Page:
• Console – Although handhelds like the Nintendo DS, Nintendo 3DS and PlayStation Portable/Vita support wireless networking, they’re best reserved for killing time while software loads. Instead, stick with set-top systems when planning a family game night. The Nintendo Wii and backward compatible Wii U (which will run original Wii system software when in ships in 2012) have the greatest selection of family-friendly offerings to date, but consoles like the Xbox 360 and PlayStation 3 also sport a healthy range of choices that everyone can enjoy. Motion control accessories including Microsoft Kinect and PlayStation Move further offer compelling family play opportunities that can be cooperative or competitive, depending on your preference.
  • Controllers – It never hurts to have a few extra gamepads lying around – preferably one for each player, plus a couple of back-ups. Make sure you look carefully at each before buying, however. Many sport added features like time-speed, slow-motion, or rapid-fire functions that can give users an unfair advantage. And don’t forget to have a good supply of batteries or chargers on-hand as well.
  • Snacks – Cheese. Crackers. Alright… even carrots, celery and juice. Just have something nearby to nibble; you’re sure to work up an appetite jabbing wildly away on the controller or hopping around the room while hooting and hollering at the screen – and each other. Rather than junk food though, we always advise serving up a healthy range of snacks. In a pinch, a range of diet, non-fat or low-fat alternatives can also help shave pointless calories.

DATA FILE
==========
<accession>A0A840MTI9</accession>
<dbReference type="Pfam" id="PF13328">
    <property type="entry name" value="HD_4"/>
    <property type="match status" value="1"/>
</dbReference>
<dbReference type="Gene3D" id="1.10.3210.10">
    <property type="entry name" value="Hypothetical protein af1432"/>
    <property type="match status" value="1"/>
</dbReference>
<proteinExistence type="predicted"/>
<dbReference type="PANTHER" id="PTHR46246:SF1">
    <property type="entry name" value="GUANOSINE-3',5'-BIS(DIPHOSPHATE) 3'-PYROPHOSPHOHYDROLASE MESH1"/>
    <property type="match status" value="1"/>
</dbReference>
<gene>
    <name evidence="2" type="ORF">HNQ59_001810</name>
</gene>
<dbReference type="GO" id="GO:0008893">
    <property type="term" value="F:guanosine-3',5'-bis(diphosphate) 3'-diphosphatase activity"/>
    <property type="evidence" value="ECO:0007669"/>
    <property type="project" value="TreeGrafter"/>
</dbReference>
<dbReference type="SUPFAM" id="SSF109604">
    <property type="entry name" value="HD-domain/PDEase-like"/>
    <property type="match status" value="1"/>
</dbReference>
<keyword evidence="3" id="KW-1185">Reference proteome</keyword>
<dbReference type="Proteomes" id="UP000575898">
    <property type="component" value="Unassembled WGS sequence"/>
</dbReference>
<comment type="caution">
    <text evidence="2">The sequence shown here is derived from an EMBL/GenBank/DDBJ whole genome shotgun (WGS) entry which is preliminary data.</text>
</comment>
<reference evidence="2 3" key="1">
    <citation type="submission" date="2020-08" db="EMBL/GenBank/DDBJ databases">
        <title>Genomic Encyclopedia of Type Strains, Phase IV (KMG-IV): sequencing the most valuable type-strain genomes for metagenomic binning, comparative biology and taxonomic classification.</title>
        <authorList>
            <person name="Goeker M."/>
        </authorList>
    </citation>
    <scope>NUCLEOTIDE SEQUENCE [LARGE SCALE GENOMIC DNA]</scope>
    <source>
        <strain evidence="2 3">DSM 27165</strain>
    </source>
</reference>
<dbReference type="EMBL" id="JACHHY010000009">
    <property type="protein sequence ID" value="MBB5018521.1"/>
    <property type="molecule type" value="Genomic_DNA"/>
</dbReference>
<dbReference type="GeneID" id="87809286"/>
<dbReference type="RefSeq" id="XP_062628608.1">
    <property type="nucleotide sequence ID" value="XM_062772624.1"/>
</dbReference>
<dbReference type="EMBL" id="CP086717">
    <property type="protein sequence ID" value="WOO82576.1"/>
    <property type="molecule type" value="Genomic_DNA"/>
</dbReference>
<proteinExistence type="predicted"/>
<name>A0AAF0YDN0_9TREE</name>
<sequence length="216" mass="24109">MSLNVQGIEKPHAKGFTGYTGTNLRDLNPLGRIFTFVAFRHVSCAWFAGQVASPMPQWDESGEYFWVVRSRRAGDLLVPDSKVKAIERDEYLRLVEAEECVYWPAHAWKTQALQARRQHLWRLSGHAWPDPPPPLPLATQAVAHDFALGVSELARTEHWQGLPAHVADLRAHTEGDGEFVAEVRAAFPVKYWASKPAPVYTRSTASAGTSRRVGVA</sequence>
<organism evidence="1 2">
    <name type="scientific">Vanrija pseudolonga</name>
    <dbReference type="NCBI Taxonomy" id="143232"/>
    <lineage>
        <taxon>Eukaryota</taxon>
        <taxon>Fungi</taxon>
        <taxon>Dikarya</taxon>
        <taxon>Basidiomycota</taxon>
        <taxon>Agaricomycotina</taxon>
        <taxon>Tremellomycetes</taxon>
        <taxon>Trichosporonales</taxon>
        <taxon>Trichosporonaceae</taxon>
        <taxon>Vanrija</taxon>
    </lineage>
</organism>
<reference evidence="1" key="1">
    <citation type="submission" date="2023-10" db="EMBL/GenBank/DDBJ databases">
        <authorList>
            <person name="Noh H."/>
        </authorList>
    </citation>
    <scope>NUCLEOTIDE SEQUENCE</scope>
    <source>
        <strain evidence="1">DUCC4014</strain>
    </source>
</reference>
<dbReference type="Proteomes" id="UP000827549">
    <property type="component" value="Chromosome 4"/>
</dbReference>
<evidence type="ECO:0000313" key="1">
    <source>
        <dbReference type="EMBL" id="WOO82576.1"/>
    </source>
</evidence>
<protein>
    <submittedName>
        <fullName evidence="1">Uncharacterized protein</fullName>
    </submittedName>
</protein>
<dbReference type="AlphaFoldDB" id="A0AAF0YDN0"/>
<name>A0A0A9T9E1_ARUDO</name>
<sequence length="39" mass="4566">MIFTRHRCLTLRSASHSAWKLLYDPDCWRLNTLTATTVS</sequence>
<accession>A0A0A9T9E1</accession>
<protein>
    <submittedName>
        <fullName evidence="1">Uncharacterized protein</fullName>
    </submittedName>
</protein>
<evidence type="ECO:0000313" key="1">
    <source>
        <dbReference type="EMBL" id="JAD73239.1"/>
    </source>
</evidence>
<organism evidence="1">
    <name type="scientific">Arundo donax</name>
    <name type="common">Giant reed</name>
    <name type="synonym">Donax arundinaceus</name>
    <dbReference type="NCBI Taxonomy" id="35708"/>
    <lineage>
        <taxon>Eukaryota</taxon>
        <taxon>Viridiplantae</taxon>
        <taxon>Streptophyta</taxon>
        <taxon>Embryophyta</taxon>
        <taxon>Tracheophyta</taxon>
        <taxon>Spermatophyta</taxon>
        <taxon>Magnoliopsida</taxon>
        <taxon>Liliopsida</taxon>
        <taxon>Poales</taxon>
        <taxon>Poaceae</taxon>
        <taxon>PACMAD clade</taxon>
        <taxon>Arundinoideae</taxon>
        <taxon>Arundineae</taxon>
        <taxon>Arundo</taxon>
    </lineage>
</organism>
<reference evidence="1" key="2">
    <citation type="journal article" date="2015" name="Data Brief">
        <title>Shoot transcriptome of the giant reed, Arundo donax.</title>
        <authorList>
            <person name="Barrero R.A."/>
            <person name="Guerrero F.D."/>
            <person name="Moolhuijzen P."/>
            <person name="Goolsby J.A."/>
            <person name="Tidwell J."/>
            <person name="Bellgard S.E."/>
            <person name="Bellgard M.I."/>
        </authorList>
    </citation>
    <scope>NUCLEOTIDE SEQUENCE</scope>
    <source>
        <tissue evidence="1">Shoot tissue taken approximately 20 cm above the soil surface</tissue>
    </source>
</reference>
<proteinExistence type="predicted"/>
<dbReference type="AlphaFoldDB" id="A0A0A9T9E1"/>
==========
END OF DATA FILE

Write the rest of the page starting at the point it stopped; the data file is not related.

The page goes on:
• Pen and Paper – For keeping track of scores. For many, gaming is all about competition – the longer you play, the more you’re rewarded with points, victories, collectible items and so forth. Keep a running tally, so you can see how everyone stacks up. Even if you’re all working together, chances are there will be something worth keeping track of, even if it’s just the number of times Dad accidentally trips over the dog.


First, ask yourself what’s appropriate: Are titles featuring cartoon violence, toy weapons or simulated combat kosher? Then think about what type of games make sense: Collections of frantic, bite-sized mini-games; teeth-gnashing head-to-head puzzlers; fist-pumping sports simulations; or grand-scale strategic engagements? Afterwards, you’ll also want to consider which control schemes you prefer, i.e. titles played on traditional gamepads, or motion controlled amusements that require you to get up and moving. Once you’ve picked the evening’s contenders, and set some limits, here are a few genres that make great choices for group play to consider: